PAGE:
The Struts Framework – Why choose it?

Struts is a J2EE web application framework created and maintained by Apache Software Foundation Group (ASF). It is a controller framework based on the Front Controller pattern and used to create an MVC (Model View Controller) architecture.

What is a Front Controller Pattern?

A Front controller pattern follows the rule of having a single entity controlling the entire application. The single entity acts as a barrier between the client and the remote application. All requests targeted towards the application and first received by the single entity and then based on the controlling flow of the application, the requests are forwarded to the intended recipient module of the application.

The advantage of the Front Controller Pattern is in the simplicity of maintaining a single entity instead of multiple flows controlled by multiple entities. This results in streamlining the flow and proper filtering of the requests made to the application.

Why is Struts Framework essential in an MVC architecture?

In a J2EE web application, when creating an MVC architecture, usually the JSP is taken for a view while the Servlets do the job of controlling the flow from the view to the underlying model, which may consist of POJO‘s or EJB‘s.

When it comes to designing the controlling flow for the application, developers are left in a scurry to decide how many Servlets should they finalize for the application.This decision is usually based on the number of forms which have to be created for the application to collect the data.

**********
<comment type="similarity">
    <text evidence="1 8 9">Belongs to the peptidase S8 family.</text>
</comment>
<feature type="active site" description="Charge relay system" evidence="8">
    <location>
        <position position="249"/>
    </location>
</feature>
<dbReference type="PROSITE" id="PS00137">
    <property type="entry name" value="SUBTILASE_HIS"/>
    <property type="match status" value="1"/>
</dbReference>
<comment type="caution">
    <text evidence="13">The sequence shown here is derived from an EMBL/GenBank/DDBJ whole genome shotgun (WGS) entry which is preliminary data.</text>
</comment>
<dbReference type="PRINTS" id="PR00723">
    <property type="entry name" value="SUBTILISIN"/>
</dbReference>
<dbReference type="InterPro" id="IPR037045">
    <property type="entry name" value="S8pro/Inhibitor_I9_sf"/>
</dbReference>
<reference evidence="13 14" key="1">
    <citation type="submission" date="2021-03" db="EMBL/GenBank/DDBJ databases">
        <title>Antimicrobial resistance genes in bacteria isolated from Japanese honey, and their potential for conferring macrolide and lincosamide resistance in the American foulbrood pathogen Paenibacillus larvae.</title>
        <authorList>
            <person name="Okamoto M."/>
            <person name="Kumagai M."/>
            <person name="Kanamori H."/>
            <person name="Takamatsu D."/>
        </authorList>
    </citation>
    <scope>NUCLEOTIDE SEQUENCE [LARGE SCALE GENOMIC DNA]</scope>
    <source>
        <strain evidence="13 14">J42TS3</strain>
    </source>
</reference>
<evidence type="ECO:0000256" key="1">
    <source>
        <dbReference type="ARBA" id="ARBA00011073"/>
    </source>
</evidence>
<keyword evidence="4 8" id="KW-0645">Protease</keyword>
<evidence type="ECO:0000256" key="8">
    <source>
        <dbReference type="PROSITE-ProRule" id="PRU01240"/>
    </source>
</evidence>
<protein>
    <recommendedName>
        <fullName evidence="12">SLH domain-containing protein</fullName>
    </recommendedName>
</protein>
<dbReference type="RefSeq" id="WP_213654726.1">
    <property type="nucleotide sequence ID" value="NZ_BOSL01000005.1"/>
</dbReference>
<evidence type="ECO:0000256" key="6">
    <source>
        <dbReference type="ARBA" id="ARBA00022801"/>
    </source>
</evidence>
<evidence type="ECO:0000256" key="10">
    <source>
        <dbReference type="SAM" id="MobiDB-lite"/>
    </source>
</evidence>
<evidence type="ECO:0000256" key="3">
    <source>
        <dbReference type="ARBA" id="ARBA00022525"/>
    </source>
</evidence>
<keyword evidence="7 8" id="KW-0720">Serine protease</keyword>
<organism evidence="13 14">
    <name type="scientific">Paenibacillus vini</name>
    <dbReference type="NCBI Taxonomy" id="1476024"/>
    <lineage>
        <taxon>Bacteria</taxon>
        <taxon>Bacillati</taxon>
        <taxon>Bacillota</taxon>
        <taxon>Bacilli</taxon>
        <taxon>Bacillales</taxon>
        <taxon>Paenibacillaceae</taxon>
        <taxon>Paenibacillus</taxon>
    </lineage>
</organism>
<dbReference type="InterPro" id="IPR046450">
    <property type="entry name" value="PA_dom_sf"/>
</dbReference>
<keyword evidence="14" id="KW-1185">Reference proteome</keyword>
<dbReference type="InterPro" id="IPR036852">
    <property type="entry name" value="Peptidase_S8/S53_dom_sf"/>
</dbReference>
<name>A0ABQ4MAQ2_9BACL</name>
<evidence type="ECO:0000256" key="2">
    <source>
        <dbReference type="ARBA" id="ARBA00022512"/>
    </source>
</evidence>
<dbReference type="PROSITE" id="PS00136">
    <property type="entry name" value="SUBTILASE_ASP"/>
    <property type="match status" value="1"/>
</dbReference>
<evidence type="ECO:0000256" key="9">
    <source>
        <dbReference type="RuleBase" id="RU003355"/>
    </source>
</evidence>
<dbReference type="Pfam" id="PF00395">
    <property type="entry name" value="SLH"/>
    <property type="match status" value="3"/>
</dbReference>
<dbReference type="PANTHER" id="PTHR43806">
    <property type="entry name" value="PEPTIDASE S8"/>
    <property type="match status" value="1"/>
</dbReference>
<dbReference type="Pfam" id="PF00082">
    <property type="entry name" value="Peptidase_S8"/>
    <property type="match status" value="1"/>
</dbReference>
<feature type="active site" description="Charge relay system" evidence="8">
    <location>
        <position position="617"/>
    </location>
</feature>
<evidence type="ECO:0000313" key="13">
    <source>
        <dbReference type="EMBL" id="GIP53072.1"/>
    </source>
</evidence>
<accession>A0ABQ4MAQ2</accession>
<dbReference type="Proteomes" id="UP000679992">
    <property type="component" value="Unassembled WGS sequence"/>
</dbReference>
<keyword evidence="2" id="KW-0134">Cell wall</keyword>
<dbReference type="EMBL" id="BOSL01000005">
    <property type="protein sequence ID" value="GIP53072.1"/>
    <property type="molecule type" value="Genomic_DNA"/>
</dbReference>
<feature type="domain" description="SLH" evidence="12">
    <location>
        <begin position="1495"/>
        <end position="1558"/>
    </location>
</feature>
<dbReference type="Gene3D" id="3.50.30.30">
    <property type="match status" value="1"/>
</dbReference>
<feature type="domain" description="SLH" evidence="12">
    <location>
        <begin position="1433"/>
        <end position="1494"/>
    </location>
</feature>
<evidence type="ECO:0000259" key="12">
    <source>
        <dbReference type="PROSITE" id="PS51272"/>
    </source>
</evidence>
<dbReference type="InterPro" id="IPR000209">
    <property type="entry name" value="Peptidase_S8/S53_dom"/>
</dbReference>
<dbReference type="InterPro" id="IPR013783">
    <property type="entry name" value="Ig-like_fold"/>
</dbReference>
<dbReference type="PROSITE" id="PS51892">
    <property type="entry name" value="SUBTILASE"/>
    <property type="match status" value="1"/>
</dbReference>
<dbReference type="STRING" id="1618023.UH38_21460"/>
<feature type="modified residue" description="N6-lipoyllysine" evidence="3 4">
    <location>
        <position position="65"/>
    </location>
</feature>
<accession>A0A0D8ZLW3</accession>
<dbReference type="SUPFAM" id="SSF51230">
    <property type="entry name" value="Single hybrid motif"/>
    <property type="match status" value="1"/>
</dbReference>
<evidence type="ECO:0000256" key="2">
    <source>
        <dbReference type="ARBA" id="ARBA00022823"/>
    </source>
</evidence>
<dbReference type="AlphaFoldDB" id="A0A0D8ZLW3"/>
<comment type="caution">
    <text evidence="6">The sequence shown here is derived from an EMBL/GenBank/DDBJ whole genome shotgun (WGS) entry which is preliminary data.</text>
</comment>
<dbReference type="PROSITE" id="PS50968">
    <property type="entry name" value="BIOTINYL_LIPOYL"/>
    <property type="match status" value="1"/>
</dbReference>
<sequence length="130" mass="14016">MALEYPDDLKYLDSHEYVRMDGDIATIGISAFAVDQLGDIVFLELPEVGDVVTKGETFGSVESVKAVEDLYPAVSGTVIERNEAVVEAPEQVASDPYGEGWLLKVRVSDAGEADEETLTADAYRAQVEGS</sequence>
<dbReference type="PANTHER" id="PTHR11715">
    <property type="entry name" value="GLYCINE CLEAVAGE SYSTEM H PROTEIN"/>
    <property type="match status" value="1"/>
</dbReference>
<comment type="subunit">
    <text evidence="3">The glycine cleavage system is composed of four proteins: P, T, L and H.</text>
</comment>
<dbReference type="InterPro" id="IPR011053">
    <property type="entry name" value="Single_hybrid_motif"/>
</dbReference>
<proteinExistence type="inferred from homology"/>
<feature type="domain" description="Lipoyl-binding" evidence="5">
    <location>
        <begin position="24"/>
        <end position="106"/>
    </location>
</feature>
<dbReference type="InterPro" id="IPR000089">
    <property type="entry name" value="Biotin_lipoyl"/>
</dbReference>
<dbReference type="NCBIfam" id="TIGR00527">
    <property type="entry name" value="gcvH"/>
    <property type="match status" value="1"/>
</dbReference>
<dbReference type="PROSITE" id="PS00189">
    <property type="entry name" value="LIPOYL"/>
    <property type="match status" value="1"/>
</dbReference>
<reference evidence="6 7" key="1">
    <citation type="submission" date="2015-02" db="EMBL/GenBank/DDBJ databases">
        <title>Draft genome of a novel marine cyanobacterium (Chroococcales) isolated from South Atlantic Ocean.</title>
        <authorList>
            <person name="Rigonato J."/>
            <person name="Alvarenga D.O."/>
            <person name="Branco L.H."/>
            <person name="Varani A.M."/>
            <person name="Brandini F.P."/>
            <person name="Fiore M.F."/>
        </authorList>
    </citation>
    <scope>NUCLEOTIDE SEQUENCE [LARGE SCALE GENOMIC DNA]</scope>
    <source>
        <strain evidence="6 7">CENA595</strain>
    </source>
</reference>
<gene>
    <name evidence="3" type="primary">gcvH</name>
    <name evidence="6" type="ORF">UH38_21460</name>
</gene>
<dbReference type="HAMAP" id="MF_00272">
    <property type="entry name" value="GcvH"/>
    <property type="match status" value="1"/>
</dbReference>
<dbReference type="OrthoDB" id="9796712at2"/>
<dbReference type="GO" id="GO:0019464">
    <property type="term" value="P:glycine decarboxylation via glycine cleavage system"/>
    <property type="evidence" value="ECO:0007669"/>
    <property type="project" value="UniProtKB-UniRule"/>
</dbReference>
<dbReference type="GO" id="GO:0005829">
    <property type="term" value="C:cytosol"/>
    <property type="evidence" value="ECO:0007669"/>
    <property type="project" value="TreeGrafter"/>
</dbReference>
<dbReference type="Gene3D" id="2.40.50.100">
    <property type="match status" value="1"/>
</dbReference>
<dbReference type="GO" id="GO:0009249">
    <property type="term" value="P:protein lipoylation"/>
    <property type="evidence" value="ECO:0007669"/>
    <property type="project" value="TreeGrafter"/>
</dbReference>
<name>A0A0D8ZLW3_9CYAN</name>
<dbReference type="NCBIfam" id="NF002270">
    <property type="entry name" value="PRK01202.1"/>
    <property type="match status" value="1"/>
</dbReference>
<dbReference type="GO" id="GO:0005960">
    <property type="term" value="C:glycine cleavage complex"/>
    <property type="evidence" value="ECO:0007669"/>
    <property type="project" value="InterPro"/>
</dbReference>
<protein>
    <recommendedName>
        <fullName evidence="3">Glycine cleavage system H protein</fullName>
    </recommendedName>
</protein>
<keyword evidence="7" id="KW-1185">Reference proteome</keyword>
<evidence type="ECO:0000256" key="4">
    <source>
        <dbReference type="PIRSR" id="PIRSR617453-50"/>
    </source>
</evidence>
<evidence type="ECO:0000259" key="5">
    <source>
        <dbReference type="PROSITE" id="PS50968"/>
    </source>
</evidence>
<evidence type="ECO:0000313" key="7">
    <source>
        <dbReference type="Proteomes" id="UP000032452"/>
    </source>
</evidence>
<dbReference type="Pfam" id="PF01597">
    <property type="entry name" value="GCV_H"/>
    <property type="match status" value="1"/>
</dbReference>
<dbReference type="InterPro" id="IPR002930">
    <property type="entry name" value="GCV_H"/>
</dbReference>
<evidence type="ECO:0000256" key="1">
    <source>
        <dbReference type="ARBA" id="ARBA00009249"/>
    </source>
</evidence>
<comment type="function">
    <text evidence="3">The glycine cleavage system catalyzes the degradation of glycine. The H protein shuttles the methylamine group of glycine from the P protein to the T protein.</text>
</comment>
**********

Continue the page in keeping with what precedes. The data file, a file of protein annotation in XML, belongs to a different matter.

This is because each form when submitted via a JSP with a POST method has to be handled in a Servlet (This can be done in a JSP also, but it is not a good practice since scripting inside a JSP is a criminal offence!) . Now if the application consists of about 10 forms, handling each form in a separate Servlet seems to be a good choice, but that means creating 10 Servlets!.

Any alternatives?

The way to avoid through the above situation is have less Servlets and use the switch or the if..else structure to find which request are you serving for. But over a period of time this nature of creating Servlets can easily lead to creating a mess of conditional statements scattered over the application leading to costly maintainance.

Besides this, the major downside is that as the number of Servlets in your application grows the number of instances to be kept running in the memory also increases. One Servlet spawning many threads is always less heavier than many Servlets having multiple threads.

Why choose the Struts Framework?

Due to the above analogy it might be worth the benefit if having only a Single Controller Servlet which accepts all the requests and then makes the decision of where to forward the request. But, making a manual Front Controller Design may be more time consuming than thought as compared to making multiple servlets.

Hence to avoid all these difficulties, the Struts framework is used to implement the Controller entity in your MVC architecture since it follows the Front Controller pattern. It has been very well establised in the web applications domain for a long time.

What are the advantages of choosing Struts?

The inherent advantage of choosing the Struts Framework is that you get a ready made implementation of the Front Controller pattern. Besides that Struts is a robust and an entirely flexible framework to work with.

Struts gives you the features of

  • Custom class based controlling components
  • Population of Java Beans through HTML form elements and their validation
  • XML based configuration for all underlying components
  • Full support for internationalization through provision of resource bundles for all the HTML elements
  • Tag libraries for easy integration with your existing JSP’s and
  • An elegant way of handling form related errors.